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Negative rates: a potentially counter –productive and stress inducing measure


Many negative factors continue to weigh down the financial markets: the economic slowdown, which has been palpable for several quarters, has worsened, and has caught a far too optimistic consensus off guard.

The central banks have been unsuccessful in easing these pressures. Worse yet, they are adding to it, with scant leeway (the Fed) and policies that are ineffective at best (Japan) and potentially counter-productive at worst (BoJ and ECB) – including sending long-term and short-term rates into negative territory, which is maintaining rather than combating the deflationary climate. The situation is also eroding banks’ profitability and creating frequently meaningless valuations. Luckily, the ECB has decided to use a full set of instruments (TLTRO, QE extension to corporate bonds…), which is dilution of the negative impacts of negative rates. All in all, we nevertheless understand the distrust to interest rates cuts.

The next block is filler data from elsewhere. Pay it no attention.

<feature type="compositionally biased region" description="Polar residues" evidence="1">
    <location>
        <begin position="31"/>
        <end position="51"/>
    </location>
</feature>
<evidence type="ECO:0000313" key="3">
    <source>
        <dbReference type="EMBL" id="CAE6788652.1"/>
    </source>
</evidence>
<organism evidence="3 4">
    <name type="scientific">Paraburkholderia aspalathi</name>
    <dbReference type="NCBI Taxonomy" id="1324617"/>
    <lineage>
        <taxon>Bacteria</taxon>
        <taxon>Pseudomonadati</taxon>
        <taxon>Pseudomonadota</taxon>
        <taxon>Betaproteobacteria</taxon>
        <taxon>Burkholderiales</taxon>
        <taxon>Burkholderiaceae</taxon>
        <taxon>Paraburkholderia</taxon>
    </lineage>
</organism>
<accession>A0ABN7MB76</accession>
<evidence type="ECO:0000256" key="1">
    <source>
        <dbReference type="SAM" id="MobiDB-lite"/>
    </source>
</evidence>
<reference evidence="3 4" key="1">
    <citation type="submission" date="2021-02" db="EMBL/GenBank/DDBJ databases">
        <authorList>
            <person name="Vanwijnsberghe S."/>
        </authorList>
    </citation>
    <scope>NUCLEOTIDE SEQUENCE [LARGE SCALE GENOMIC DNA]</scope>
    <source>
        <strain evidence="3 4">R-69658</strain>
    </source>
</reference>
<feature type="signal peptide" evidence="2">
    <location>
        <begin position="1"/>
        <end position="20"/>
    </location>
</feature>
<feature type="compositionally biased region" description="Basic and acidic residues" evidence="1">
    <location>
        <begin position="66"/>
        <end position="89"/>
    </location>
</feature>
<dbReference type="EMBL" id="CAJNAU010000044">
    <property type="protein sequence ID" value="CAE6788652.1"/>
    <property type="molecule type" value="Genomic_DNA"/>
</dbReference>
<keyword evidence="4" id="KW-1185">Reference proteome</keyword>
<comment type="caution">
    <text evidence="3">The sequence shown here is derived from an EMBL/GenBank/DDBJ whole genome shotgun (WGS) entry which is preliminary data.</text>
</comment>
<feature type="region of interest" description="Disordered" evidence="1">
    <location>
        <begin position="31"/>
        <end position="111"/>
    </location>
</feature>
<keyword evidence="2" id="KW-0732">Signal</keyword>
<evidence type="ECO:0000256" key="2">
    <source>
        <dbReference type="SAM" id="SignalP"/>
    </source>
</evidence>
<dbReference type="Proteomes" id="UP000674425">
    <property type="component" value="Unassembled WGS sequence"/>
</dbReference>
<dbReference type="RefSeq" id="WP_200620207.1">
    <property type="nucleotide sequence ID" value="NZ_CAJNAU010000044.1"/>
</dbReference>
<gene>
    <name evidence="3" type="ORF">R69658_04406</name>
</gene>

The factors pushing down interest rates are many and solid. The whole range of interest rates (natural rate, equilibrium rate, key rates, nominal rates, real rates, discount rates…) declined. As a consequence, business models of banks, insurers, asset managers, bond issuers, central banks have been impacted. These changes are significant and certainly long-lasting. In sum, in some respects, negative rates are reshaping the economic and financial environment.